Rev. George Keith, a native of Aberdeen, became Surveyor-General of New Jersey in 1684. He founded the town of Freehold and marked out the dividing line between East and West Jersey. In 1693 he issued the first printed protest against human slavery, "An Exhortation & Caution to Friends concerning Buying and Keeping of Negroes," New York, 1693. James Alexander (1690-1756), a Scot, was disbarred for attempting the defense of John Peter Zenger, the printer, in 1735. Along with Benjamin Franklin he was one of the founders of the American Philosophical Society. Andrew Hamilton (1676-1741), the most eminent lawyer of his time, Attorney-General of Pennsylvania, and chief Commissioner for building Independence Hall in Philadelphia, was born in Scotland. For his championship of the freedom of the press and his successful defense of Zenger he was hailed by Governor Morris as "the day-star of the Revolution." His son James Hamilton, was the first native-born Governor of Pennsylvania and Mayor of Philadelphia. James Breghin or Brechin, Missionary, born in Scotland, took a prominent part in the affairs of Virginia (1705-19) and was an active supporter of Commissary Blair. Charles Anderson, another Missionary, probably a graduate of Aberdeen, served in Virginia from 1700 to 1719, was also a supporter of Blair. James Graham, first Recorder of the city of New York (1683-1700) and Speaker of Assembly (1691-99) was born in Scotland. Thomas Gordon (d. Perth Amboy, 1722), born in Pitlochrie, was Attorney-General of the Eastern District (1698), Chief Secretary and Registrar in 1702, later Speaker of Assembly, and in 1709 Chief Justice and Receiver-General and Treasurer of the province. Alexander Skene, who previously held office in Barbadoes, settled in North Carolina about 1696. In 1717 he was Member of Council and Assistant to the Judge of Admiralty to try a number of pirates. In 1719 he was elected Member of the New House of Assembly and became leader of the movement for the Proprietary Government. He was "looked upon as a man that understood public affairs very well." Major Richard Stobo (1727-c. 1770), a native of Glasgow, served in the Canadian campaign against the French. It was he who guided the Fraser Highlanders up the Heights of Abraham. Archibald Kennedy (c. 1687-1763), a relative of the Earl of Cassilis, was Collector of Customs of the Port of New York and Member of the Provincial Council. In his letters to headquarters and in his reports he urged the importance of the American Colonies to the mother country and advocated measures which, if carried out, would undoubtedly have strengthened their loyalty and added to their wealth and prosperity. Alexander Barclay, grandson of the Apologist of the Quakers, was Comptroller of the Customs under the Crown in Philadelphia from 1762 till his death in 1771. William Ronald, a native of Scotland, was a delegate in the Virginia Convention of 1788. His brother, General Andrew Ronald, was one of the Counsel representing the British merchants in the so-called British Debts Case. William Houston, son of Sir Patrick Houston, was a Delegate to the Continental Congress (1784-87) and a Depute from Georgia to the Convention for revising the Federal Constitution. His portrait, as well as that of his brother's, was destroyed by fire during the Civil War. Sir William Dunbar (c. 1740-1810), a pioneer of Louisiana, held important trusts under the Federal government and was a correspondent of Thomas Jefferson. Rev. Henry Patillo (1736-1801), born in Scotland, advocated separation from the mother country on every possible occasion, and was a Member of the Provincial Council in 1775. John Dickinson (1732-1808), Member of the Continental Congress of 1765, of the Federal Convention of 1787, and President of Pennsylvania (1782-85), was also the founder of Dickinson College, Carlisle, Pennsylvania. The Dickinsons came from Dundee in early colonial times. John Ross, purchasing agent for the Continental Army, was born in Tain, Ross-shire. He lost about one hundred thousand dollars by his services to his adopted country, but managed to avoid financial shipwreck. John Harvie, born at Gargunnock, died 1807, was Member of the Continental Congress (1777), signer of the Articles of Confederation the following year, and in 1788 was appointed Secretary of the Commonwealth. John McDonnell (1779-1846), born in Scotland, was in business in Detroit in 1812, and "thoroughly Americanized." He opposed the British commander's orders after the surrender of Hull, and redeemed many captives from the Indians. Became Member of State Constitutional Convention (1835), State Senator (1835-37), and Collector of the Port of Detroit (1839-41). John Johnstone Adair (b. 1807), graduate of Glasgow University, settled in Michigan, filled several important positions and became State Treasurer, State Senator, and Auditor General. Colonel James Burd (1726-93), born at Ormiston, Midlothian, took part with General Forbes in the expedition to redeem the failure of Braddock. General John Forbes (1710-59), born in Pittencrieff, Fifeshire, was founder of Pittsburgh. He was noted for his obstinacy and strength of character, and may have been the prototype of the Scotsman of the prayer: "Grant, O Lord, that the Scotchman may be right; for, if wrong, he is eternally wrong." Captain William Bean was the first white man to bring his family to Tennessee. His son, Russell Bean, was the first white child born in the state. His descendant, Dr. James Bean, died in a snowstorm on Mont Blanc while collecting specimens for the Smithsonian Institution.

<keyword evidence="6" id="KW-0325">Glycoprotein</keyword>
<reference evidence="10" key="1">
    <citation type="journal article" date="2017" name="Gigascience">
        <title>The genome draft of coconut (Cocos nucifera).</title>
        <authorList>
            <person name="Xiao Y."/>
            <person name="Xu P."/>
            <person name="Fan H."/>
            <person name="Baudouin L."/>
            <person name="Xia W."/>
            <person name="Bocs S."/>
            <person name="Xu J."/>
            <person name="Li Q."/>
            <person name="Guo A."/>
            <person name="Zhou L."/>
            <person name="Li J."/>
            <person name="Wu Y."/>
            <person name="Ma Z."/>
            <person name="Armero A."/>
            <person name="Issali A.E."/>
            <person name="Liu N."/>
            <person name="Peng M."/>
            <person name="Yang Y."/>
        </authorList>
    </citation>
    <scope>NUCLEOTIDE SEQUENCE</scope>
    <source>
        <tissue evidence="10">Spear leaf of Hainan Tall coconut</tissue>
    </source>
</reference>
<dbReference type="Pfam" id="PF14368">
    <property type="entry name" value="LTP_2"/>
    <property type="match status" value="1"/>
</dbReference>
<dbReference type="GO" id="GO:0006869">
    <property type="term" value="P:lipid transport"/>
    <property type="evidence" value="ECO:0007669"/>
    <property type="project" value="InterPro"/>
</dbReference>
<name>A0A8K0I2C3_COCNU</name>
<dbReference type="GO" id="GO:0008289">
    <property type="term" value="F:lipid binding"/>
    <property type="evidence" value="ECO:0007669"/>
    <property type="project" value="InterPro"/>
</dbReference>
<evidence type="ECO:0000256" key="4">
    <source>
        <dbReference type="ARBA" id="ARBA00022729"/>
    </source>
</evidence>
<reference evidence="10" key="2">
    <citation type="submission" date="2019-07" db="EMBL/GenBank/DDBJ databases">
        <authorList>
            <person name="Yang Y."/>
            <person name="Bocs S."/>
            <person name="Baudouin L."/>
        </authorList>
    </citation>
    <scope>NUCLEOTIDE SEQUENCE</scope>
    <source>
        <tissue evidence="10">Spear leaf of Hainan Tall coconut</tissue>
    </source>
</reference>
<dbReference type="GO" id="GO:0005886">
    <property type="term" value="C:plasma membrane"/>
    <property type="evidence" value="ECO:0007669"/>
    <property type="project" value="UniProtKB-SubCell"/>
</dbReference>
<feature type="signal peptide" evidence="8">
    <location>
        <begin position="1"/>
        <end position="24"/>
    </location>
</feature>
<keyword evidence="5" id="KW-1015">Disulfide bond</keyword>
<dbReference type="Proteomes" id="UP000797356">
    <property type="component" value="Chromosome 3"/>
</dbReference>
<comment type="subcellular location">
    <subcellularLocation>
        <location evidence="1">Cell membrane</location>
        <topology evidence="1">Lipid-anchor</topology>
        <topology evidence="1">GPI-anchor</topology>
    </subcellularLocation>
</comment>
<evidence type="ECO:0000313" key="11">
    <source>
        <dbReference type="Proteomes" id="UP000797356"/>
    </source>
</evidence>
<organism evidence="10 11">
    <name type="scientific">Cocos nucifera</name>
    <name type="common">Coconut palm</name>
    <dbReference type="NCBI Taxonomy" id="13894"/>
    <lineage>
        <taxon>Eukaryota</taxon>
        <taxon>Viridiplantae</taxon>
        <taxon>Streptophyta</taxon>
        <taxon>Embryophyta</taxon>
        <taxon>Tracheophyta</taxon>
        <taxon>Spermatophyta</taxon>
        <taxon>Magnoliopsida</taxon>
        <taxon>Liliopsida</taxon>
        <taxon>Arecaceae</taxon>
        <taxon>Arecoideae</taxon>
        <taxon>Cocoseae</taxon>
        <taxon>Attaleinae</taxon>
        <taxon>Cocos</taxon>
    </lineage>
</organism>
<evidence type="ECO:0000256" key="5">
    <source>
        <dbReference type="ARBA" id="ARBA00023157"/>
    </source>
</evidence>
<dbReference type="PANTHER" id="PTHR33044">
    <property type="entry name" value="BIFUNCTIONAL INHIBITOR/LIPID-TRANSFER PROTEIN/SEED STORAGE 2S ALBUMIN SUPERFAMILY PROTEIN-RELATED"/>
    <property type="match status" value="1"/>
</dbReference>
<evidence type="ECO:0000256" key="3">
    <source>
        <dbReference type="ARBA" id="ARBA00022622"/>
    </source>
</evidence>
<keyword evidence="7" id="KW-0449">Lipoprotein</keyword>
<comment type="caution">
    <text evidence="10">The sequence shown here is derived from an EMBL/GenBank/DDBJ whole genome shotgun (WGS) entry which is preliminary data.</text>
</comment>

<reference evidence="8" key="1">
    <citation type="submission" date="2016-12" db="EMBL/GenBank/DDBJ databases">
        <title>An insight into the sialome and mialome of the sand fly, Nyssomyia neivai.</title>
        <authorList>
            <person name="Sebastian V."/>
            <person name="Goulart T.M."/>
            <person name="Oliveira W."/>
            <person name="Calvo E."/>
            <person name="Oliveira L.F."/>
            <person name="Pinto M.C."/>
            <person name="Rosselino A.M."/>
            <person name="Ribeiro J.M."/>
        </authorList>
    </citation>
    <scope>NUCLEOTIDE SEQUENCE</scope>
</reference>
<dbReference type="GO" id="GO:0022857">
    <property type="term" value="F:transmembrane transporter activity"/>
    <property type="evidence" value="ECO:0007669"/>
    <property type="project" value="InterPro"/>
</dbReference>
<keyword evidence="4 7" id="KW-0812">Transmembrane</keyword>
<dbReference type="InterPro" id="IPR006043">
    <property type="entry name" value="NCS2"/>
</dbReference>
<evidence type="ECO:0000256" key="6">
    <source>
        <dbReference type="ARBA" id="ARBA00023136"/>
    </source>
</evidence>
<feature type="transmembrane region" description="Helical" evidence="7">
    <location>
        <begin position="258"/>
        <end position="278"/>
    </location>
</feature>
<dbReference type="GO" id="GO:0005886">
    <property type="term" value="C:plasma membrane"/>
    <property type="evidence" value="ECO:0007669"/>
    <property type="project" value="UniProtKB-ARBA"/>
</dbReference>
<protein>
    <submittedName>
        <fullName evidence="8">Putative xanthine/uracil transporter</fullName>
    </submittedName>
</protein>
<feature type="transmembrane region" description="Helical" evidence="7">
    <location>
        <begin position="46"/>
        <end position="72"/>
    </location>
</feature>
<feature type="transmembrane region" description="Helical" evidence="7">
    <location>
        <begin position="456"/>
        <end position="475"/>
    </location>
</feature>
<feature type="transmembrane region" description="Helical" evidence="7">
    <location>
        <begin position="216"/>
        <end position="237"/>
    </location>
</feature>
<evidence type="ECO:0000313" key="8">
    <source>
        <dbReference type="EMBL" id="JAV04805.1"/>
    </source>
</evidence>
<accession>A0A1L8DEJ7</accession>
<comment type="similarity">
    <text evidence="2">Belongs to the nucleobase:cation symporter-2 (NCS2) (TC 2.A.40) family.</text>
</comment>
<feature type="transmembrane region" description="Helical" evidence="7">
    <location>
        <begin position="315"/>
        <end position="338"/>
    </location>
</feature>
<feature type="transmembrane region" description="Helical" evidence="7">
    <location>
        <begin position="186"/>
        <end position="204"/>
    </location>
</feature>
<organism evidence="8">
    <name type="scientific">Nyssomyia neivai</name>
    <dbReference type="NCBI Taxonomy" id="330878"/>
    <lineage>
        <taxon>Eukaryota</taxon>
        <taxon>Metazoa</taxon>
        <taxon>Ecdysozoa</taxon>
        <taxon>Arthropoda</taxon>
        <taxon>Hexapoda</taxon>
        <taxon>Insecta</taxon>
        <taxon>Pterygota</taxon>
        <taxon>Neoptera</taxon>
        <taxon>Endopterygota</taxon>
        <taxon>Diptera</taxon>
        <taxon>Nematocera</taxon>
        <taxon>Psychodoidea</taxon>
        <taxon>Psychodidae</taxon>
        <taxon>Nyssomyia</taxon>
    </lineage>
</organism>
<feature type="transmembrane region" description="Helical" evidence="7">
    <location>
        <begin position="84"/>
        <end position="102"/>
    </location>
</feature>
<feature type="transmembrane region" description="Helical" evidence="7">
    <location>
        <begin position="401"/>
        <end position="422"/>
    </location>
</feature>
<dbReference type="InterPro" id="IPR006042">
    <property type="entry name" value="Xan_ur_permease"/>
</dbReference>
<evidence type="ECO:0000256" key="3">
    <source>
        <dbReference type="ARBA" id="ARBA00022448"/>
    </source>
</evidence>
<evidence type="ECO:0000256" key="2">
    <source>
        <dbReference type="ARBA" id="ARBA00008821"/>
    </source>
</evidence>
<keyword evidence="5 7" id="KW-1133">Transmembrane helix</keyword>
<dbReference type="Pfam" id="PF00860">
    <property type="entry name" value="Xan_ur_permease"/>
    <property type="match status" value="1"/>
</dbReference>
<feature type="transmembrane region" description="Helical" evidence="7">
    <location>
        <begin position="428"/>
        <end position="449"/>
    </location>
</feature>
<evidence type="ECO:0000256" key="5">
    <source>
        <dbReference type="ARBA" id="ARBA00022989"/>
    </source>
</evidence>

George Rogers Clark (1752-1818), to whose prowess is due the possession of the territory Northwest of the Ohio, secured by the peace of 1783, was of Scottish descent. David Crockett (1786-1836), was most probably of the same origin, though vaguely said to be "son of an Irishman." The name is distinctly Scottish (Dumfriesshire). Samuel McDowell (1735-1817), took an active part in the movement leading to the War of Independence and was President of the first State Constitutional Convention of Kentucky (1792). Colonel James Innes, born in Canisbay, Caithness, was appointed Commander-in-Chief of all the forces in the expedition to the Ohio in 1754 by Governor Dinwiddie.

Isaac Magoon, a Scot, was the first settler of the town of Scotland (c. 1700), and gave it the name of his native country. Dr. John Stevenson, a Scot, pioneer merchant and developer of Baltimore, if not indeed its actual founder, was known as the "American Romulus." George Walker, a native of Clackmannanshire, pointed out the advantages of the present site of the Capital of the United States, and George Buchanan, another Scot, laid out Baltimore town in 1730. John Kinzie (1763-1828), the founder of Chicago, was born in Canada of Scottish parentage, the son of John MacKenzie. It is not known why he dropped the "Mac." Samuel Wilkeson (1781-1848), the man who developed Buffalo from a village to a city, was of Scottish descent. Alexander White (1814-72), born in Elgin, Scotland, was one of the earliest settlers of Chicago and did much to develop the city. Major Hugh McAlister, who served in the Revolutionary War, later founded the town of McAlisterville, Pennsylvania, was of Scots parentage. James Robertson (1742-1814), founder of Nashville, Tennessee, was of Scottish origin. His services are ranked next to Sevier's in the history of his adopted state. Walter Scott Gordon (1848-86), founder of Sheffield, Alabama, was the great-grandson of a Scot. The town of Paterson, in Putnam county, New York, was settled by Matthew Paterson, a Scottish stone-mason, in the middle of the eighteenth century, and was named after him. Lairdsville, in New York state, was named from Samuel Laird, son of a Scottish immigrant, in beginning of the eighteenth century. Paris Gibson (b. 1830), grandson of a Scot, founded and developed the town of Great Falls.